Merkel invites Greece’s Tsipras to Berlin as row over war debts worsens

March 17, 2015, 4:28 PM UTC
Germany Chancellor Angela Merkel Visits Japan
Angela Merkel, Germany's Chancellor, gestures as she speaks during a news conference in Tokyo, Japan, on Monday, March 9, 2015. Japan could do more to deal with its World War II legacy and reconcile with Asian neighbors, Merkel signaled at a press conference Monday with Japanese Prime Minister Shinzo Abe. Photographer: Kiyoshi Ota/Bloomberg
Bloomberg via Getty Images

Greece’s Prime Minister Alexis Tsipras is to visit Germany’s Angela Merkel head-to-head for the first time next Monday, for emergency talks on stopping the country’s slide towards exit from the Eurozone.

The talks, scheduled for Monday, will try to repair relations that have deteriorated badly in the last few days, with Tsipras reviving claims for Nazi-era war damages before parliament, and his Justice Minister preparing a law that would allow the seizure of German state property in Greece.

Meanwhile, back in Berlin, German finance minister Wolfgang Schäuble poured scorn on the unreliability of the new government in Athens Monday. Deutsche Welle reported him as telling a conference that: “They won’t pay back Greece’s debts by conjuring up new claims about Germany’s obligations from World War 2…Whoever promises their population that is hiding the truth.”

Schäuble said that the new government has “once again destroyed all trust” between Greece and the Eurozone.

Berlin says that it won’t pay any new reparations stemming from WW2, as the issue was dealt with in the “Two plus Four” treaty on German reunification in 1990. But a number of German politicians argue that the case isn’t that clear-cut.

Der Spiegel reports that ex-Chancellor Helmut Kohl’s draughtsmen deliberately avoided the term “Peace Treaty” in 1990 partly because they knew it would trigger Greek claims for the repayment of a 476 million Reichsmark loan that was forcibly extracted from Greece during the Nazi occupation. Analysts put the value of that loan today at up to €11 billion (although a report prepared by Greek experts puts it at €100 billion).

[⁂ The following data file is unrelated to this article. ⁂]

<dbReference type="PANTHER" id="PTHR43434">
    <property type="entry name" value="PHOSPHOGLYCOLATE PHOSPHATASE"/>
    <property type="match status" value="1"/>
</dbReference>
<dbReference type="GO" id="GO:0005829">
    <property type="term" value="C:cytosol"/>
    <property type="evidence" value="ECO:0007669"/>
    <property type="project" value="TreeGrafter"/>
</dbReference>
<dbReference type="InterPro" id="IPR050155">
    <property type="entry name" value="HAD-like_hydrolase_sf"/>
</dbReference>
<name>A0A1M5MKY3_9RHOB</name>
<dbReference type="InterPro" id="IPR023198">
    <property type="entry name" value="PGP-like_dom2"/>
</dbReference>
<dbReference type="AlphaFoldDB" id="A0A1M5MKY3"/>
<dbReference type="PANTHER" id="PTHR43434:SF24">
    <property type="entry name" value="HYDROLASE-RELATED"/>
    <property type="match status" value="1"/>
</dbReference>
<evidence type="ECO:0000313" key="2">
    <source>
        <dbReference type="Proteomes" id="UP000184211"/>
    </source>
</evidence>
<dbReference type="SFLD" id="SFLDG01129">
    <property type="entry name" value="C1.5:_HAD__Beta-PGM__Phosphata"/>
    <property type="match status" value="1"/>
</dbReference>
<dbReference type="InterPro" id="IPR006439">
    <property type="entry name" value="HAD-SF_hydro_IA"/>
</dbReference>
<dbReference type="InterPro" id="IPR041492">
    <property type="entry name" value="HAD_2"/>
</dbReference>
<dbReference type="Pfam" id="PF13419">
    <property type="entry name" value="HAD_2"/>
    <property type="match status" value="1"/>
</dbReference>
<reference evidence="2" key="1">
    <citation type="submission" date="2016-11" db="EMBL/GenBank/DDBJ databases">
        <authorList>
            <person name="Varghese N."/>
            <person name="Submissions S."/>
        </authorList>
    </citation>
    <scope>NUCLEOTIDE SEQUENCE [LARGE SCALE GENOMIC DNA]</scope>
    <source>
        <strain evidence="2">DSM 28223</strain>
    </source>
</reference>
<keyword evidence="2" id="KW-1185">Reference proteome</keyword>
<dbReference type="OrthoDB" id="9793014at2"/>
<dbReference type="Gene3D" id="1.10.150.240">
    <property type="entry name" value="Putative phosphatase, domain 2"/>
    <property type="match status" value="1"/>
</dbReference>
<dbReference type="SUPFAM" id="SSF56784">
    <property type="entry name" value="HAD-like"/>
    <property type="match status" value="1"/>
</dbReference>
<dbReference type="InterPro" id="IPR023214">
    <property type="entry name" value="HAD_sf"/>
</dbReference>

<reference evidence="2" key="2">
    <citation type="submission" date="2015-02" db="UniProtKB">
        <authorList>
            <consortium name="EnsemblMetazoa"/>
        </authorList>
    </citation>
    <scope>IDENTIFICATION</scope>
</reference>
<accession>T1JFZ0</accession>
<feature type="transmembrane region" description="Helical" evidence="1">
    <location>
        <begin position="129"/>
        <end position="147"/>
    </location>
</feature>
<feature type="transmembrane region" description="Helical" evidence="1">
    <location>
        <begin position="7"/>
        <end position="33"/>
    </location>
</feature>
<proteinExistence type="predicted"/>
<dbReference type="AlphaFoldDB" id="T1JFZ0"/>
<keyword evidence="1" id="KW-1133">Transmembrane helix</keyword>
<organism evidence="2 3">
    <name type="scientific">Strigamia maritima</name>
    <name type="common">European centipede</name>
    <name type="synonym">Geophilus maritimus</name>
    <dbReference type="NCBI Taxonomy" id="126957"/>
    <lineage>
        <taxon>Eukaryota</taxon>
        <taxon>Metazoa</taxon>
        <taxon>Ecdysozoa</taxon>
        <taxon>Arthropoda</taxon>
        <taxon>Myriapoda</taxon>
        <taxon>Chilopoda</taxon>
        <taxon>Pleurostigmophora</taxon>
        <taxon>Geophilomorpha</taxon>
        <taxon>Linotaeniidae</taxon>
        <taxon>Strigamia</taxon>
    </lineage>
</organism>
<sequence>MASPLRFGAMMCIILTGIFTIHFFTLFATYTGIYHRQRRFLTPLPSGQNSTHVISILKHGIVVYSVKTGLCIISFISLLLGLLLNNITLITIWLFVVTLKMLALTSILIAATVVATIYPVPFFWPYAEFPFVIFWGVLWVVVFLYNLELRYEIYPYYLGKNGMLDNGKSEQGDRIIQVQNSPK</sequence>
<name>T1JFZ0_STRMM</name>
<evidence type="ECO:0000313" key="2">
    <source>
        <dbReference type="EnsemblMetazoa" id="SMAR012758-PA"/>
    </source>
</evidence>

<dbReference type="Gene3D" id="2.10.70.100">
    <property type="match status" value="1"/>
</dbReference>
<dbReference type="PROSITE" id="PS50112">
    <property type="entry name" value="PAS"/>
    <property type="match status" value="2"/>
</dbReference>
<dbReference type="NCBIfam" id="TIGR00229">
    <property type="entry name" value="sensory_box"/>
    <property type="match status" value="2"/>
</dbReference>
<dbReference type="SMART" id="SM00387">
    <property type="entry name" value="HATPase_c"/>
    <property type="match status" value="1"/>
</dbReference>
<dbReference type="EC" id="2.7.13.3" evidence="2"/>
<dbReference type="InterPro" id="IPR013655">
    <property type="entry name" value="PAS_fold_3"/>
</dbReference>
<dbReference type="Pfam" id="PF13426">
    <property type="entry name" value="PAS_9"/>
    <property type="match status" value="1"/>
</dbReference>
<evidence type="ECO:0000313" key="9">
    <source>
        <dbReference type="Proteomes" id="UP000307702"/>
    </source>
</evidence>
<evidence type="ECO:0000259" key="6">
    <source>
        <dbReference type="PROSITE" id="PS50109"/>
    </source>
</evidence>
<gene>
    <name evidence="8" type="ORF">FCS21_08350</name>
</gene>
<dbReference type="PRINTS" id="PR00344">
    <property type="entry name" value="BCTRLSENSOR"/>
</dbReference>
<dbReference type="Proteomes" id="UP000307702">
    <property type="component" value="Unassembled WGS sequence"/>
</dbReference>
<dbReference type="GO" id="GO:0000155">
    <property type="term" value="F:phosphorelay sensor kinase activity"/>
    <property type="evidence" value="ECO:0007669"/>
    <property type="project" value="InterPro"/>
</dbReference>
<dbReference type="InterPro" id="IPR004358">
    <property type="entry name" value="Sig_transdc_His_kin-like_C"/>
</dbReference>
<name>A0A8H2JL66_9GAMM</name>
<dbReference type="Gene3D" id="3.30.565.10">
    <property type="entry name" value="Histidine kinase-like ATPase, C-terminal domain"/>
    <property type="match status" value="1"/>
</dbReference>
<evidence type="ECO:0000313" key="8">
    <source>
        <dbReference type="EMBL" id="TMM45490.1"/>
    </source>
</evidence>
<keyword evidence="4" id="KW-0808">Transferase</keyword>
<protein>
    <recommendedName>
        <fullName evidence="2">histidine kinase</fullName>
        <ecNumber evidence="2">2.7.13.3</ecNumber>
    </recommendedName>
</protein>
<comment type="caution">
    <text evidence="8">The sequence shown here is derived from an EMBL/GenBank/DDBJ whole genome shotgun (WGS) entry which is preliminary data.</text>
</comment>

It’s tempting to think that Merkel could use Tsipras’ visit to announce the write-off of €11 billion of the money lent by Germany to Greece in 2010 (before everything started being channeled through the European Financial Stabilization Facility). It would show goodwill and, in any case, Germany isn’t going to see the money again for 27 years, even in a best-case scenario that few believe in any more.

Neutralizing the reparations issue would make it harder for Tsipras to duck the real challenges facing Greece today, and give him enough of a political victory to let him complete the bailout program. It would also make clear whether Tsipras really is more interested in righting historical wrongs, or just in squeezing money out of others with no strings attached to keep an unsustainable Greek system alive for a few more months.

Either way, it’s unlikely to happen. Admittedly, Germany can do what it likes with the 2010 loan, so the issue is more one of political will, than of technical constraints. But weighing Nazi atrocities in the calibration of a bailout subscribed to by 18 other countries and the IMF is impossible, even if it were intellectually honest (which, we’ve argued before, it isn’t anyway).

But the will isn’t there either, not least because Berlin fears that one concession would only lead to more demands from Athens and a further refusal to carry out the required reforms. You can see why: deputy finance minister Nadia Valavani told parliament Tuesday that receipts from future privatizations will be used to finance social spending rather than reduce debt–a clear breach of Greece’s promise in February not to introduce laws rolling back the bailout’s conditions without consulting the creditors.

Ultimately, neither one loan from 70 years ago, nor another due to be repaid in 27 years has any real meaning, measured against the very real tasks that Greece has to do to today to make its economy fit for the 21st century. Nothing will be resolved until the Syriza-led government stops trying to avoid and ignore those challenges. And that’s the message that Tsipras is likelier to hear in Berlin next Monday.